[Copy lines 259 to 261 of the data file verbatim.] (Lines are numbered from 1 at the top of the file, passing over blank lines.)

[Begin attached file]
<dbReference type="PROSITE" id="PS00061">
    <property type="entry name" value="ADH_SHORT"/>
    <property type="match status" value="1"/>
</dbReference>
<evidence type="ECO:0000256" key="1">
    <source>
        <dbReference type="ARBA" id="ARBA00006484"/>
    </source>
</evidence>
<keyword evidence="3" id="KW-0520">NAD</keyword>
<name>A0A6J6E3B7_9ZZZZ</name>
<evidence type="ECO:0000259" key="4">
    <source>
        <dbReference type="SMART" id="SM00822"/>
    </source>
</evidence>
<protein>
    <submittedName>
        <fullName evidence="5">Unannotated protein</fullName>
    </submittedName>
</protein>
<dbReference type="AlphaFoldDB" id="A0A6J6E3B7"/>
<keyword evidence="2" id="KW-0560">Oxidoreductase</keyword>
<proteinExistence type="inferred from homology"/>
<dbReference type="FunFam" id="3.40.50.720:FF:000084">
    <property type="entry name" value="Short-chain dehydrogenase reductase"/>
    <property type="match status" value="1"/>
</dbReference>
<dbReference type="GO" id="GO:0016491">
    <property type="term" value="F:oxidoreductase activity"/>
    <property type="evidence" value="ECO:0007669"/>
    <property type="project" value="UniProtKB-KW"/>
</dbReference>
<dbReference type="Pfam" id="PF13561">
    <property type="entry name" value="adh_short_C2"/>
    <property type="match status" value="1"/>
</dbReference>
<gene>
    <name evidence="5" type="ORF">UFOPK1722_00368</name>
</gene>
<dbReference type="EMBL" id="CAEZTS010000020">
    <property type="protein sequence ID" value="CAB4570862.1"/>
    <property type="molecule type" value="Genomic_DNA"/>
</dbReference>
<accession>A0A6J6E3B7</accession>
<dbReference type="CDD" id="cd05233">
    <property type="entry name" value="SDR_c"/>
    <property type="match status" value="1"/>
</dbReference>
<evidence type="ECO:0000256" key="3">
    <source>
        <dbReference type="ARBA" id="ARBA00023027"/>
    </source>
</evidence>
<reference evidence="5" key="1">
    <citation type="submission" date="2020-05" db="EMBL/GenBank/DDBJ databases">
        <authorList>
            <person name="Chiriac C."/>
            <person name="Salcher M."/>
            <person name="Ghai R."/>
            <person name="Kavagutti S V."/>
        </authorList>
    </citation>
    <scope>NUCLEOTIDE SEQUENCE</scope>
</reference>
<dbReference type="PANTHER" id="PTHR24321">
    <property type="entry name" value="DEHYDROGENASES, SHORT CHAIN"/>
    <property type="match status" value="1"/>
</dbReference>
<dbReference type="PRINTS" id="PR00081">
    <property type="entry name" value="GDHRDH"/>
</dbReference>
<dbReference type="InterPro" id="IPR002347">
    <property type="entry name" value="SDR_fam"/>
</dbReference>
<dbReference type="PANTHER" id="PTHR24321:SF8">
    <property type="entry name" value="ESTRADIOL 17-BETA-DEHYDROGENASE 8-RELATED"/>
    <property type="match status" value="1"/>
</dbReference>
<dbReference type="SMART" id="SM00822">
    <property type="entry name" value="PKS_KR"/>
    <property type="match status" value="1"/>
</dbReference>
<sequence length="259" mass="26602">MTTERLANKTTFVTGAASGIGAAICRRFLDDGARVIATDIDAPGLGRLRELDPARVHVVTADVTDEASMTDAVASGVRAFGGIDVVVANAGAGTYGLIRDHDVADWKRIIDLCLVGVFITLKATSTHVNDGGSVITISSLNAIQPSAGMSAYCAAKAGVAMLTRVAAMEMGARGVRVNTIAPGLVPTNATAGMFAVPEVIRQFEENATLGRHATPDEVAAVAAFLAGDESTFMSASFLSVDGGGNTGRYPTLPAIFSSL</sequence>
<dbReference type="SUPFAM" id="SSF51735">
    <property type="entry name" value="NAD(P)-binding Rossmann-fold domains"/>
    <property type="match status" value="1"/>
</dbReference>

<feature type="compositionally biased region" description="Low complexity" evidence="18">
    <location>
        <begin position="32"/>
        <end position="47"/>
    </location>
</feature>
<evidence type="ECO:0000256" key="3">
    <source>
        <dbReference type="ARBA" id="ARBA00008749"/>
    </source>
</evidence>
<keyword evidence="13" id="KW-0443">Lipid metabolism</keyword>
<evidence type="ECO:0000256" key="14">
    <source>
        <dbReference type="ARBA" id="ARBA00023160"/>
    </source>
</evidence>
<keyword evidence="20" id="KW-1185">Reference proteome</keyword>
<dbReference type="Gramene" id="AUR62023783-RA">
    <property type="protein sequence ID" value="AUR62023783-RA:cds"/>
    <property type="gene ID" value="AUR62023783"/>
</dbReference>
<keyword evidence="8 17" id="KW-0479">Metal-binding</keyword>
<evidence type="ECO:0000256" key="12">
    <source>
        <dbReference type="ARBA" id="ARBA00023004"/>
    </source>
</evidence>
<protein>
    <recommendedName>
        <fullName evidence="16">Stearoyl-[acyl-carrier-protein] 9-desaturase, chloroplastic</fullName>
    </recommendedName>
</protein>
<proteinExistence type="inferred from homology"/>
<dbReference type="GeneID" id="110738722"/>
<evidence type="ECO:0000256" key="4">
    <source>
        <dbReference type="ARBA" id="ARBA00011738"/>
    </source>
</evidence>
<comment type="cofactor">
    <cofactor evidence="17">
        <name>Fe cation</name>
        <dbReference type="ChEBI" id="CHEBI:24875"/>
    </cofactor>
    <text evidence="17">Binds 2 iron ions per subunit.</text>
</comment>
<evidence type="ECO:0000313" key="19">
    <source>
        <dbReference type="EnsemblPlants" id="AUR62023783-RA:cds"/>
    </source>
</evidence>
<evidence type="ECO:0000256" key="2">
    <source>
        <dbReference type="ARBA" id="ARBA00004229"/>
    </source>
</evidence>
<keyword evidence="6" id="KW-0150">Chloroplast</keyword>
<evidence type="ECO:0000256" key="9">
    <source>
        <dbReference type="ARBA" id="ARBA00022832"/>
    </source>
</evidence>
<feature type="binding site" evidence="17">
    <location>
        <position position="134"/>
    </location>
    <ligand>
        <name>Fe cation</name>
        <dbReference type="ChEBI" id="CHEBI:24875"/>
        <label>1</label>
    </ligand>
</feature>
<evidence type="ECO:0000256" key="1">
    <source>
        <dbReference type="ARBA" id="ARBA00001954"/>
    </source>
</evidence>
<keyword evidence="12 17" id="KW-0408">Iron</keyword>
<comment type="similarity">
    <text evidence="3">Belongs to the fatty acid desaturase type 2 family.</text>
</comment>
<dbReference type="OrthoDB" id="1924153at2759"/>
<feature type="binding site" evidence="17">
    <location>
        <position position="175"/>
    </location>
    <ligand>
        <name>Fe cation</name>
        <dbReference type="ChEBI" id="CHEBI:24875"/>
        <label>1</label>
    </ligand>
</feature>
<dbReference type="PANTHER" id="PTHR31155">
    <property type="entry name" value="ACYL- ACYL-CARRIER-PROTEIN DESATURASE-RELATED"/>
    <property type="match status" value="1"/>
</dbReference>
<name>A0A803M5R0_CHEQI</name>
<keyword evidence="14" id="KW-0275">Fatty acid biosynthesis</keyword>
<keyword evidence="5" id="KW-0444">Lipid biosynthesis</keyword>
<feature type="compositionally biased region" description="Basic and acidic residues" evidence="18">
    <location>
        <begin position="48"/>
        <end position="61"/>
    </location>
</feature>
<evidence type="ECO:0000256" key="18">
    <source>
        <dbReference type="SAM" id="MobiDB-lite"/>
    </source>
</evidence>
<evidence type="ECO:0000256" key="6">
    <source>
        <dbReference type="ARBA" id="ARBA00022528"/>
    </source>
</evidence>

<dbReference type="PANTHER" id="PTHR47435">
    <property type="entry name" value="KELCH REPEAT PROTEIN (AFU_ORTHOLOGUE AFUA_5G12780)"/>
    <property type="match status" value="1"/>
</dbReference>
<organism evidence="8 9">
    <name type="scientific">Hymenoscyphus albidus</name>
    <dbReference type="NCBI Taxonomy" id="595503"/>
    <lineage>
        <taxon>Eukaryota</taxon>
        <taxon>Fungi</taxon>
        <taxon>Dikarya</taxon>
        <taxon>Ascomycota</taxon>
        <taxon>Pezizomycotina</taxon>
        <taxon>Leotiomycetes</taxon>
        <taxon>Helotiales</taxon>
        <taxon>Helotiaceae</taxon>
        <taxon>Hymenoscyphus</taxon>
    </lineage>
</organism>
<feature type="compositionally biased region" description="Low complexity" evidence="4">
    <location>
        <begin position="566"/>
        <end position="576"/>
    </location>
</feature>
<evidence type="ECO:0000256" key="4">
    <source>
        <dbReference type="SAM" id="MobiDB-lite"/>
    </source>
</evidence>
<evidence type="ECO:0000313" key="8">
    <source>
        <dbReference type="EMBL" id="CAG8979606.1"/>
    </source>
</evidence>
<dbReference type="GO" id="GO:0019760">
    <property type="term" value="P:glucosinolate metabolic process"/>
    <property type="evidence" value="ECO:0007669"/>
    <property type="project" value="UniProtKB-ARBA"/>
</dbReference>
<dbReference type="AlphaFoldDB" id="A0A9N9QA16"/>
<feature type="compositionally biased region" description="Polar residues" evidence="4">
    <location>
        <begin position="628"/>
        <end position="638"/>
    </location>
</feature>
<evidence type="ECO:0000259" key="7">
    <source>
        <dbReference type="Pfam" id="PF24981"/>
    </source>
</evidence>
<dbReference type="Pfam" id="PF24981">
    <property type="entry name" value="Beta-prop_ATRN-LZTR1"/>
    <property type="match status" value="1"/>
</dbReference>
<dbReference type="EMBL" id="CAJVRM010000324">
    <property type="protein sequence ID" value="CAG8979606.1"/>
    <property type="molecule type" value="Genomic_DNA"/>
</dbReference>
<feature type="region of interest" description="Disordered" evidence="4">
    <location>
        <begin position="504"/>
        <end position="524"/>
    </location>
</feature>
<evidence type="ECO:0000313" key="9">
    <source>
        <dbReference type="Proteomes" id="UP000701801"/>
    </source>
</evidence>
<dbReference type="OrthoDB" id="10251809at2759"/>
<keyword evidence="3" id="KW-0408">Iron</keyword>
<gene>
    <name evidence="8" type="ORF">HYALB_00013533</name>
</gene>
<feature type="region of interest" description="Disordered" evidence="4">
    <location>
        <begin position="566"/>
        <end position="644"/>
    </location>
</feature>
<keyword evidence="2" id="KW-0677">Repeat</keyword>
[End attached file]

    <property type="match status" value="1"/>
</dbReference>
<dbReference type="EMBL" id="CAJVRM010000324">